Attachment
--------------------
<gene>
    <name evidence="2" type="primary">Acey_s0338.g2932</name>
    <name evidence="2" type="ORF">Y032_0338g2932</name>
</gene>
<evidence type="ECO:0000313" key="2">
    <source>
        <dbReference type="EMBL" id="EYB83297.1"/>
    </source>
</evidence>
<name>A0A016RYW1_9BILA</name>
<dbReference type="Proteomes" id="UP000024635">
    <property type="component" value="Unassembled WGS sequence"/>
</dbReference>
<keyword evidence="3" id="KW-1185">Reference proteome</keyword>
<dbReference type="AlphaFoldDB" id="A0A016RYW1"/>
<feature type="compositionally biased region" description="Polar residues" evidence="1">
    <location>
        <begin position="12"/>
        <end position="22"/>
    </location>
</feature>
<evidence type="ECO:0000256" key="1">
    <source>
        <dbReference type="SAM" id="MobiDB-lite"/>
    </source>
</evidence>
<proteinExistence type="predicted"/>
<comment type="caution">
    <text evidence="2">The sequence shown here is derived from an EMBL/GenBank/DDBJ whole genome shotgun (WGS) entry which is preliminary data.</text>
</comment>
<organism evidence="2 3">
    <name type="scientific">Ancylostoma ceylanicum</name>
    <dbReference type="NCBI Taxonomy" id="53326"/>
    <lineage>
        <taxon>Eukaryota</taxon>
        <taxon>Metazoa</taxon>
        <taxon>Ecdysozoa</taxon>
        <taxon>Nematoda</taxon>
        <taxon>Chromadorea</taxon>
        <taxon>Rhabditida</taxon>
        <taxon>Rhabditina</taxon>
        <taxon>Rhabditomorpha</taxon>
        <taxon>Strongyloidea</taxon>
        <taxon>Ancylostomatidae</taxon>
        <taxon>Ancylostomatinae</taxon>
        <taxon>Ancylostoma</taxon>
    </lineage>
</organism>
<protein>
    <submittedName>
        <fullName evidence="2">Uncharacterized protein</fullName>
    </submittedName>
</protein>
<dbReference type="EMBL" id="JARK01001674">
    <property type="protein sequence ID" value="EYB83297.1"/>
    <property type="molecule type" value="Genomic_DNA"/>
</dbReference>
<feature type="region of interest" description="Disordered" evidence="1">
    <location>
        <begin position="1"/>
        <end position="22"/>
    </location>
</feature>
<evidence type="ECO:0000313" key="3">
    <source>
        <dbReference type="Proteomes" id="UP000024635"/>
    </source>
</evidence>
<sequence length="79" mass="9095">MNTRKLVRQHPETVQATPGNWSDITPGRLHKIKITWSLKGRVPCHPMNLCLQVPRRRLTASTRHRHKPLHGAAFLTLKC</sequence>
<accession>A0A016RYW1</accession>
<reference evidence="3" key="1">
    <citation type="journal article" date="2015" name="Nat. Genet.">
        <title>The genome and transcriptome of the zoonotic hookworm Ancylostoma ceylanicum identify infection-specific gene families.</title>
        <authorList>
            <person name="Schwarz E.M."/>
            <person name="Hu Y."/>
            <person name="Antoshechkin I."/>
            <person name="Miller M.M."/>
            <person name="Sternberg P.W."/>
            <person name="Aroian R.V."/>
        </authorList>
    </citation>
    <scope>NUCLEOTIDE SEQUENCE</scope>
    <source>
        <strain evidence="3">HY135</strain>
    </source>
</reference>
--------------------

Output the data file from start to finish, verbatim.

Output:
<gene>
    <name evidence="2" type="primary">Acey_s0338.g2932</name>
    <name evidence="2" type="ORF">Y032_0338g2932</name>
</gene>
<evidence type="ECO:0000313" key="2">
    <source>
        <dbReference type="EMBL" id="EYB83297.1"/>
    </source>
</evidence>
<name>A0A016RYW1_9BILA</name>
<dbReference type="Proteomes" id="UP000024635">
    <property type="component" value="Unassembled WGS sequence"/>
</dbReference>
<keyword evidence="3" id="KW-1185">Reference proteome</keyword>
<dbReference type="AlphaFoldDB" id="A0A016RYW1"/>
<feature type="compositionally biased region" description="Polar residues" evidence="1">
    <location>
        <begin position="12"/>
        <end position="22"/>
    </location>
</feature>
<evidence type="ECO:0000256" key="1">
    <source>
        <dbReference type="SAM" id="MobiDB-lite"/>
    </source>
</evidence>
<proteinExistence type="predicted"/>
<comment type="caution">
    <text evidence="2">The sequence shown here is derived from an EMBL/GenBank/DDBJ whole genome shotgun (WGS) entry which is preliminary data.</text>
</comment>
<organism evidence="2 3">
    <name type="scientific">Ancylostoma ceylanicum</name>
    <dbReference type="NCBI Taxonomy" id="53326"/>
    <lineage>
        <taxon>Eukaryota</taxon>
        <taxon>Metazoa</taxon>
        <taxon>Ecdysozoa</taxon>
        <taxon>Nematoda</taxon>
        <taxon>Chromadorea</taxon>
        <taxon>Rhabditida</taxon>
        <taxon>Rhabditina</taxon>
        <taxon>Rhabditomorpha</taxon>
        <taxon>Strongyloidea</taxon>
        <taxon>Ancylostomatidae</taxon>
        <taxon>Ancylostomatinae</taxon>
        <taxon>Ancylostoma</taxon>
    </lineage>
</organism>
<protein>
    <submittedName>
        <fullName evidence="2">Uncharacterized protein</fullName>
    </submittedName>
</protein>
<dbReference type="EMBL" id="JARK01001674">
    <property type="protein sequence ID" value="EYB83297.1"/>
    <property type="molecule type" value="Genomic_DNA"/>
</dbReference>
<feature type="region of interest" description="Disordered" evidence="1">
    <location>
        <begin position="1"/>
        <end position="22"/>
    </location>
</feature>
<evidence type="ECO:0000313" key="3">
    <source>
        <dbReference type="Proteomes" id="UP000024635"/>
    </source>
</evidence>
<sequence length="79" mass="9095">MNTRKLVRQHPETVQATPGNWSDITPGRLHKIKITWSLKGRVPCHPMNLCLQVPRRRLTASTRHRHKPLHGAAFLTLKC</sequence>
<accession>A0A016RYW1</accession>
<reference evidence="3" key="1">
    <citation type="journal article" date="2015" name="Nat. Genet.">
        <title>The genome and transcriptome of the zoonotic hookworm Ancylostoma ceylanicum identify infection-specific gene families.</title>
        <authorList>
            <person name="Schwarz E.M."/>
            <person name="Hu Y."/>
            <person name="Antoshechkin I."/>
            <person name="Miller M.M."/>
            <person name="Sternberg P.W."/>
            <person name="Aroian R.V."/>
        </authorList>
    </citation>
    <scope>NUCLEOTIDE SEQUENCE</scope>
    <source>
        <strain evidence="3">HY135</strain>
    </source>
</reference>